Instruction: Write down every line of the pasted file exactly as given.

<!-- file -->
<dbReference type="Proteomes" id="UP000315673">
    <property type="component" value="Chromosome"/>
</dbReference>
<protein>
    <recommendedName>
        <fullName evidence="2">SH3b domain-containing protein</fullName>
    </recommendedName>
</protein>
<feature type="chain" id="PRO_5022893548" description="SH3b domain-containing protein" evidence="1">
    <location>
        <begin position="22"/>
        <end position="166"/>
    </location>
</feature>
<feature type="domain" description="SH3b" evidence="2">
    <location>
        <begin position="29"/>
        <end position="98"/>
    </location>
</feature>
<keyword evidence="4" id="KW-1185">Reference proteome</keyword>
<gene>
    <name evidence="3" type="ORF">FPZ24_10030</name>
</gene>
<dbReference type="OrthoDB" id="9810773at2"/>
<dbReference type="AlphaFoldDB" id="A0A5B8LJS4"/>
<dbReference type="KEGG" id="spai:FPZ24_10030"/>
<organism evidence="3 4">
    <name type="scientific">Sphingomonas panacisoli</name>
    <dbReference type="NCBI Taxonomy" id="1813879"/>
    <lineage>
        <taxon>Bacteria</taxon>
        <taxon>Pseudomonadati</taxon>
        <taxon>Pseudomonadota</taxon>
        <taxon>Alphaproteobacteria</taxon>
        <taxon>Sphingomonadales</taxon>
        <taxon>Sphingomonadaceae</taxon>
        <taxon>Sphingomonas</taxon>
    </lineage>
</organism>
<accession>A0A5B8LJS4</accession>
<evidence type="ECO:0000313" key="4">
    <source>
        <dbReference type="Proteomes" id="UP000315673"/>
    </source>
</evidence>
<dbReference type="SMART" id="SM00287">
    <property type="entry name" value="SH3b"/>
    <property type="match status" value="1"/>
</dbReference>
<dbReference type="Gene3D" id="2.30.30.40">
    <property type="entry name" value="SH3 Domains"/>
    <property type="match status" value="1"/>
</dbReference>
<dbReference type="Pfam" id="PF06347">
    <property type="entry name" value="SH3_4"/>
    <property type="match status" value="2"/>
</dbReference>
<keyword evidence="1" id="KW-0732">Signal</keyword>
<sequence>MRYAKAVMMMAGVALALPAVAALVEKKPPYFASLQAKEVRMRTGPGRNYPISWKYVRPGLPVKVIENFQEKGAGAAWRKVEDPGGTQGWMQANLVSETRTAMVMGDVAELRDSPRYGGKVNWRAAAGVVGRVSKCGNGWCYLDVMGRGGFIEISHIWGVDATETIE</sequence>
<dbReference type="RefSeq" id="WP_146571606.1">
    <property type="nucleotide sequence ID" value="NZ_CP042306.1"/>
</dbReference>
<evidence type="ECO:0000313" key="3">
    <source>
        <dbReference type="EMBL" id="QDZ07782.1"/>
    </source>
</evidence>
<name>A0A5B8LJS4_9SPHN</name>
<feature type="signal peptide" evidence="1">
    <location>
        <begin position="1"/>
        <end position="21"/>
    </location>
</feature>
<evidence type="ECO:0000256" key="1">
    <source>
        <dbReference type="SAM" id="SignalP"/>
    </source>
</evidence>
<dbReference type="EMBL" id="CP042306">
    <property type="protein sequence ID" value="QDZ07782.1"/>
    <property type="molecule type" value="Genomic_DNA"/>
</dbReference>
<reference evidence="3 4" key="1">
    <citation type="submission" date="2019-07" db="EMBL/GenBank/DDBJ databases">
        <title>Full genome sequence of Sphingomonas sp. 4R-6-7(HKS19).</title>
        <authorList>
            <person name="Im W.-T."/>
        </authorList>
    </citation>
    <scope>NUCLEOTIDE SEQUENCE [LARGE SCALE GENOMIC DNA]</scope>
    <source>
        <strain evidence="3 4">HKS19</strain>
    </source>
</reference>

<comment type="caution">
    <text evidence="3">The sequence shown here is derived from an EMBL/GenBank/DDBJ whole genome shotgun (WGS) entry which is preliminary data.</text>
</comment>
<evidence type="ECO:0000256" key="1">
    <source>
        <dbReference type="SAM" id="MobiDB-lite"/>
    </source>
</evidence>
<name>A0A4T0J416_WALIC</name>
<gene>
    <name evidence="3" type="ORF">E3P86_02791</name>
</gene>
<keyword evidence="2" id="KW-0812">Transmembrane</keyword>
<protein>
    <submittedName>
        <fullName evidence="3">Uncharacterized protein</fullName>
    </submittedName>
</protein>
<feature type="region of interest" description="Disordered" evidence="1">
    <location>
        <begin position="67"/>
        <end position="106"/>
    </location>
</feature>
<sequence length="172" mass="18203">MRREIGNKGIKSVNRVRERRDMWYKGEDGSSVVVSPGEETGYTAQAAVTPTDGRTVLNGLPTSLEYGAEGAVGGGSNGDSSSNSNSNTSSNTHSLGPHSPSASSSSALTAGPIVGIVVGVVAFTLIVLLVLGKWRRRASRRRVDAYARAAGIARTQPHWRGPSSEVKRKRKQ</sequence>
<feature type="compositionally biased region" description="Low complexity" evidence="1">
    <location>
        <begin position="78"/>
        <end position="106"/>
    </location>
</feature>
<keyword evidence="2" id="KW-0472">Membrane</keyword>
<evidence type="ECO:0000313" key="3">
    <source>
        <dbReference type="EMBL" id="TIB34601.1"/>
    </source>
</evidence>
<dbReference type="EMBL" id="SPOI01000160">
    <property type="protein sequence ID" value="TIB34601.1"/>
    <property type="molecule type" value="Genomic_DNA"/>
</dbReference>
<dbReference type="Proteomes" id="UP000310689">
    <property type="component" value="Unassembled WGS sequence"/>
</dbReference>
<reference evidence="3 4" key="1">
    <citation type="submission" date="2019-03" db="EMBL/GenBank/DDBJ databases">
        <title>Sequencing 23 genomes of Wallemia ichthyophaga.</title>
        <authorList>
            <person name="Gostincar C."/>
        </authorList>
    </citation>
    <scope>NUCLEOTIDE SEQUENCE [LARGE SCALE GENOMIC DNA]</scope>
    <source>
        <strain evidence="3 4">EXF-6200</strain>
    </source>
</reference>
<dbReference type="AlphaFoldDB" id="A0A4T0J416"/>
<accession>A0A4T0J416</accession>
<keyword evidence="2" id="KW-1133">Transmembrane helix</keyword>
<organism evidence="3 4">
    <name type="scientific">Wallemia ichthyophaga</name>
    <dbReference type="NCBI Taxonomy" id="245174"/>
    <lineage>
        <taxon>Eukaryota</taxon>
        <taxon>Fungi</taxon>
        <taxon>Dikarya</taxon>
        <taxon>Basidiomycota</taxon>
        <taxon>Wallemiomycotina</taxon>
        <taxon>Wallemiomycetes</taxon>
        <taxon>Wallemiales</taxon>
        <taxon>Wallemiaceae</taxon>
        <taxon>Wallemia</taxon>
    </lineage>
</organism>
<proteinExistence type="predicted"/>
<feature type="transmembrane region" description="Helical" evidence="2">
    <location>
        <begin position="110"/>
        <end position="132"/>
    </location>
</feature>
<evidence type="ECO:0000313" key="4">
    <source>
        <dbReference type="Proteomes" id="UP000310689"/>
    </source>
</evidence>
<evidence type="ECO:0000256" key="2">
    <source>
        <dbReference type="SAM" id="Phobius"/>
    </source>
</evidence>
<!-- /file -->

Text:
<dbReference type="Proteomes" id="UP000315673">
    <property type="component" value="Chromosome"/>
</dbReference>
<protein>
    <recommendedName>
        <fullName evidence="2">SH3b domain-containing protein</fullName>
    </recommendedName>
</protein>
<feature type="chain" id="PRO_5022893548" description="SH3b domain-containing protein" evidence="1">
    <location>
        <begin position="22"/>
        <end position="166"/>
    </location>
</feature>
<feature type="domain" description="SH3b" evidence="2">
    <location>
        <begin position="29"/>
        <end position="98"/>
    </location>
</feature>
<keyword evidence="4" id="KW-1185">Reference proteome</keyword>
<gene>
    <name evidence="3" type="ORF">FPZ24_10030</name>
</gene>
<dbReference type="OrthoDB" id="9810773at2"/>
<dbReference type="AlphaFoldDB" id="A0A5B8LJS4"/>
<dbReference type="KEGG" id="spai:FPZ24_10030"/>
<organism evidence="3 4">
    <name type="scientific">Sphingomonas panacisoli</name>
    <dbReference type="NCBI Taxonomy" id="1813879"/>
    <lineage>
        <taxon>Bacteria</taxon>
        <taxon>Pseudomonadati</taxon>
        <taxon>Pseudomonadota</taxon>
        <taxon>Alphaproteobacteria</taxon>
        <taxon>Sphingomonadales</taxon>
        <taxon>Sphingomonadaceae</taxon>
        <taxon>Sphingomonas</taxon>
    </lineage>
</organism>
<accession>A0A5B8LJS4</accession>
<evidence type="ECO:0000313" key="4">
    <source>
        <dbReference type="Proteomes" id="UP000315673"/>
    </source>
</evidence>
<dbReference type="SMART" id="SM00287">
    <property type="entry name" value="SH3b"/>
    <property type="match status" value="1"/>
</dbReference>
<dbReference type="Gene3D" id="2.30.30.40">
    <property type="entry name" value="SH3 Domains"/>
    <property type="match status" value="1"/>
</dbReference>
<dbReference type="Pfam" id="PF06347">
    <property type="entry name" value="SH3_4"/>
    <property type="match status" value="2"/>
</dbReference>
<keyword evidence="1" id="KW-0732">Signal</keyword>
<sequence>MRYAKAVMMMAGVALALPAVAALVEKKPPYFASLQAKEVRMRTGPGRNYPISWKYVRPGLPVKVIENFQEKGAGAAWRKVEDPGGTQGWMQANLVSETRTAMVMGDVAELRDSPRYGGKVNWRAAAGVVGRVSKCGNGWCYLDVMGRGGFIEISHIWGVDATETIE</sequence>
<dbReference type="RefSeq" id="WP_146571606.1">
    <property type="nucleotide sequence ID" value="NZ_CP042306.1"/>
</dbReference>
<evidence type="ECO:0000313" key="3">
    <source>
        <dbReference type="EMBL" id="QDZ07782.1"/>
    </source>
</evidence>
<name>A0A5B8LJS4_9SPHN</name>
<feature type="signal peptide" evidence="1">
    <location>
        <begin position="1"/>
        <end position="21"/>
    </location>
</feature>
<evidence type="ECO:0000256" key="1">
    <source>
        <dbReference type="SAM" id="SignalP"/>
    </source>
</evidence>
<dbReference type="EMBL" id="CP042306">
    <property type="protein sequence ID" value="QDZ07782.1"/>
    <property type="molecule type" value="Genomic_DNA"/>
</dbReference>
<reference evidence="3 4" key="1">
    <citation type="submission" date="2019-07" db="EMBL/GenBank/DDBJ databases">
        <title>Full genome sequence of Sphingomonas sp. 4R-6-7(HKS19).</title>
        <authorList>
            <person name="Im W.-T."/>
        </authorList>
    </citation>
    <scope>NUCLEOTIDE SEQUENCE [LARGE SCALE GENOMIC DNA]</scope>
    <source>
        <strain evidence="3 4">HKS19</strain>
    </source>
</reference>

<comment type="caution">
    <text evidence="3">The sequence shown here is derived from an EMBL/GenBank/DDBJ whole genome shotgun (WGS) entry which is preliminary data.</text>
</comment>
<evidence type="ECO:0000256" key="1">
    <source>
        <dbReference type="SAM" id="MobiDB-lite"/>
    </source>
</evidence>
<name>A0A4T0J416_WALIC</name>
<gene>
    <name evidence="3" type="ORF">E3P86_02791</name>
</gene>
<keyword evidence="2" id="KW-0812">Transmembrane</keyword>
<protein>
    <submittedName>
        <fullName evidence="3">Uncharacterized protein</fullName>
    </submittedName>
</protein>
<feature type="region of interest" description="Disordered" evidence="1">
    <location>
        <begin position="67"/>
        <end position="106"/>
    </location>
</feature>
<sequence length="172" mass="18203">MRREIGNKGIKSVNRVRERRDMWYKGEDGSSVVVSPGEETGYTAQAAVTPTDGRTVLNGLPTSLEYGAEGAVGGGSNGDSSSNSNSNTSSNTHSLGPHSPSASSSSALTAGPIVGIVVGVVAFTLIVLLVLGKWRRRASRRRVDAYARAAGIARTQPHWRGPSSEVKRKRKQ</sequence>
<feature type="compositionally biased region" description="Low complexity" evidence="1">
    <location>
        <begin position="78"/>
        <end position="106"/>
    </location>
</feature>
<keyword evidence="2" id="KW-0472">Membrane</keyword>
<evidence type="ECO:0000313" key="3">
    <source>
        <dbReference type="EMBL" id="TIB34601.1"/>
    </source>
</evidence>
<dbReference type="EMBL" id="SPOI01000160">
    <property type="protein sequence ID" value="TIB34601.1"/>
    <property type="molecule type" value="Genomic_DNA"/>
</dbReference>
<dbReference type="Proteomes" id="UP000310689">
    <property type="component" value="Unassembled WGS sequence"/>
</dbReference>
<reference evidence="3 4" key="1">
    <citation type="submission" date="2019-03" db="EMBL/GenBank/DDBJ databases">
        <title>Sequencing 23 genomes of Wallemia ichthyophaga.</title>
        <authorList>
            <person name="Gostincar C."/>
        </authorList>
    </citation>
    <scope>NUCLEOTIDE SEQUENCE [LARGE SCALE GENOMIC DNA]</scope>
    <source>
        <strain evidence="3 4">EXF-6200</strain>
    </source>
</reference>
<dbReference type="AlphaFoldDB" id="A0A4T0J416"/>
<accession>A0A4T0J416</accession>
<keyword evidence="2" id="KW-1133">Transmembrane helix</keyword>
<organism evidence="3 4">
    <name type="scientific">Wallemia ichthyophaga</name>
    <dbReference type="NCBI Taxonomy" id="245174"/>
    <lineage>
        <taxon>Eukaryota</taxon>
        <taxon>Fungi</taxon>
        <taxon>Dikarya</taxon>
        <taxon>Basidiomycota</taxon>
        <taxon>Wallemiomycotina</taxon>
        <taxon>Wallemiomycetes</taxon>
        <taxon>Wallemiales</taxon>
        <taxon>Wallemiaceae</taxon>
        <taxon>Wallemia</taxon>
    </lineage>
</organism>
<proteinExistence type="predicted"/>
<feature type="transmembrane region" description="Helical" evidence="2">
    <location>
        <begin position="110"/>
        <end position="132"/>
    </location>
</feature>
<evidence type="ECO:0000313" key="4">
    <source>
        <dbReference type="Proteomes" id="UP000310689"/>
    </source>
</evidence>
<evidence type="ECO:0000256" key="2">
    <source>
        <dbReference type="SAM" id="Phobius"/>
    </source>
</evidence>